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Protesters say solicitor general’s office should not have been invited
Members of a social justice student group at Ryerson protested the presence of the Ontario solicitor general (OSG) at the Social Justice Career Fair Thursday evening.
The OSG is responsible for law enforcement services across the province, including police and corrections.
Three protesters disrupted the opening of the event with signs and a megaphone to deliver a speech. “The ministry [of the solicitor general] cages people who are poor, Indigenous, black, drug using, sex-working, homeless, living with mental health and disabilities, queer and trans,” said Alannah Fricker, president of the Ryerson chapter of the Canadian Students for Sensible Drug Policy (CSSDP).
The protesters carried signs reading, “This is NOT what social justice looks like,” and “You are not welcome here.”
The protest action was met with cheers from several audience members.
The event page for the Social Justice Career Fair, which was organized by the Ryerson Career Centre, the sociology department and the Ryerson Liberal Arts Society, stated that the employers in attendance were representing “organizations championing community issues, social and criminal justice.” In her speech, Fricker said that the OSG mandate does not reflect these criteria.
Rajean Hoilett, a member of the CSSDP and a social work student, was involved in the protest. “[The OSG] is actively involved in harming our communities,” he said. Hoilett added that the over-incarceration of racialized people is one aspect of oppression within the criminal justice system.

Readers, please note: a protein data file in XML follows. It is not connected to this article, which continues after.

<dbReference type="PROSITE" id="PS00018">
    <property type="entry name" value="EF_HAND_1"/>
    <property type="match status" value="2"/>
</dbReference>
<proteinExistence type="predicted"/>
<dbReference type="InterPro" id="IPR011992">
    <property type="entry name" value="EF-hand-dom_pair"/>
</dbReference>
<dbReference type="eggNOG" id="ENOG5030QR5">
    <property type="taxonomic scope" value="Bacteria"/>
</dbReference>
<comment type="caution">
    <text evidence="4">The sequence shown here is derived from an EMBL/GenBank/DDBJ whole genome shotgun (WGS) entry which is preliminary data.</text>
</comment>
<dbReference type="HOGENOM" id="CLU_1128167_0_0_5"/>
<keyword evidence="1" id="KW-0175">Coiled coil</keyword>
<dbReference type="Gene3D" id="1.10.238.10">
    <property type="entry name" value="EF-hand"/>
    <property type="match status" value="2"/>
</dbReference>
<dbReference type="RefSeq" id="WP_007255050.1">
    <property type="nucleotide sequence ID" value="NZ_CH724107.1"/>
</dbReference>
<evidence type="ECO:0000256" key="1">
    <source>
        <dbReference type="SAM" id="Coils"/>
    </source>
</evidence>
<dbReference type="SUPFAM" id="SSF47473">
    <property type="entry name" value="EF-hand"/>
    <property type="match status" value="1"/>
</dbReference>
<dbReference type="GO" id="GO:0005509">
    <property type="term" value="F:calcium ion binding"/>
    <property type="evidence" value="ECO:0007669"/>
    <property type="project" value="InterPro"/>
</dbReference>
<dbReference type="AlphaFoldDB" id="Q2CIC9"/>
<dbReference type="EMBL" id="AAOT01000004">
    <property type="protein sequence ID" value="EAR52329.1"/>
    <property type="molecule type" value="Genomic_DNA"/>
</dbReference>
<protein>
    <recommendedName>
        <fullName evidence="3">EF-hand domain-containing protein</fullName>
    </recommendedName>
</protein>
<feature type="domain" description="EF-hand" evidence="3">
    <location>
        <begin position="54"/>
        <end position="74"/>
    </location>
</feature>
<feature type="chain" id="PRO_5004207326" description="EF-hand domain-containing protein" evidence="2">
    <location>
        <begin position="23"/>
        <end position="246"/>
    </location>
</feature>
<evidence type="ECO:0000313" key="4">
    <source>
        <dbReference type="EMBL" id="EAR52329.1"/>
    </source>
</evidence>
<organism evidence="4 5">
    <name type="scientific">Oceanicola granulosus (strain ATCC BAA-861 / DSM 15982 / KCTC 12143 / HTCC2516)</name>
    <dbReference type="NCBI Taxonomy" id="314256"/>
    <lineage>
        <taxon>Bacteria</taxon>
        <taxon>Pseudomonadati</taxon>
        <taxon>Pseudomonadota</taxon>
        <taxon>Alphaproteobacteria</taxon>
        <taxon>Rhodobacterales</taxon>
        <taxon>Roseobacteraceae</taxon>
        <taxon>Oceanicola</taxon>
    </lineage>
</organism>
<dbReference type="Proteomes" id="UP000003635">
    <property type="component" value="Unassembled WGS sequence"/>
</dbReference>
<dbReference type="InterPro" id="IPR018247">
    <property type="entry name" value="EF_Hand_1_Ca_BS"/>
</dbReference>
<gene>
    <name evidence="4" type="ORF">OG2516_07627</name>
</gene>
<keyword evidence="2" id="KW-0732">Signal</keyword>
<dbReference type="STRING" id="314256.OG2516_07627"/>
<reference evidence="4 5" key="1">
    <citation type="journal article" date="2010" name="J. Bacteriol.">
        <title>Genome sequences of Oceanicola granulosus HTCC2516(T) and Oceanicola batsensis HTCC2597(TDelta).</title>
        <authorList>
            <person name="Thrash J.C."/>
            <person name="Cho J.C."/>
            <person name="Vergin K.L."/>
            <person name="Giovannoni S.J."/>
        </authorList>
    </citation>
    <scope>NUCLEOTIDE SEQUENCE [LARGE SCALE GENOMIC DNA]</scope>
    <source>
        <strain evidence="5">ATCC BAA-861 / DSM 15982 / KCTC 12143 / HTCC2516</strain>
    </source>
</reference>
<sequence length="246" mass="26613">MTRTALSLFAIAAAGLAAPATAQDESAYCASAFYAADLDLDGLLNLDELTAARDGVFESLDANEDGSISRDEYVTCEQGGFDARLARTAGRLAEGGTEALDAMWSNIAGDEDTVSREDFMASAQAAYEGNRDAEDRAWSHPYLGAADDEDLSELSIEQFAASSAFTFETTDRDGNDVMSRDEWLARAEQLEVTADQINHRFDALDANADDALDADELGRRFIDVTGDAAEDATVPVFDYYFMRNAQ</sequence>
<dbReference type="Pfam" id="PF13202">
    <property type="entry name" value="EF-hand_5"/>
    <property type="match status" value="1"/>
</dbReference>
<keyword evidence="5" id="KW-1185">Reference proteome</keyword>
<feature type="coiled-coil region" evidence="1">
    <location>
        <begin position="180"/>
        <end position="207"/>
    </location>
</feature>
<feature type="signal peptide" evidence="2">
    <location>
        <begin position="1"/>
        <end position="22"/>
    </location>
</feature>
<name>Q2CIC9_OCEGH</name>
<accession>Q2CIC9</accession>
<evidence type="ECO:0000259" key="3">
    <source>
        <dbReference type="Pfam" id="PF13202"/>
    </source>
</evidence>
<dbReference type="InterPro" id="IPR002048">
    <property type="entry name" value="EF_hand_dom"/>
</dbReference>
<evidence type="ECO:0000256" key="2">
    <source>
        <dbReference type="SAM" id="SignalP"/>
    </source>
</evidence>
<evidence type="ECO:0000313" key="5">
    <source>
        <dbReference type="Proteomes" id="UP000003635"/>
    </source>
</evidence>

He said that he hopes the action put pressure on the organizers to not invite the OSG again. “We see [the OSG] purporting to be standing up for social justice. In the Ryerson community, it is important that we don’t let that slide and don’t let that go uncriticized.”
Olivia Gemma, a fifth-year psychology student and criminal justice advocate, said: “I think that people were upset that [the OSG] was there because we understand that corrections in Canada has historically been an oppressive system in which we see racism and sexism and ableism.”
Gemma, who spoke on a panel at the event about her volunteer work within prisons, highlighted the importance of protecting the rights of all people, regardless of whether or not they are incarcerated or otherwise interacting with the criminal justice system.
Steph Rychlo, a third-year social work student and member of the CSSDP was in attendance at the event but not a part of the protest. They said that the presence of the OSG caught them off guard and made them think twice about attending the event.
“I don’t understand the logic of having the solicitor general’s office here alongside organizations that are prodominantly black, queer and Indigenous and are often opposed to the actions of the OSG,” said Rychlo.
Representatives from the Ryerson Career Centre, the Ryerson Liberal Arts Society and the office of the solicitor general declined to comment on the protest or the decision to invite the OSG.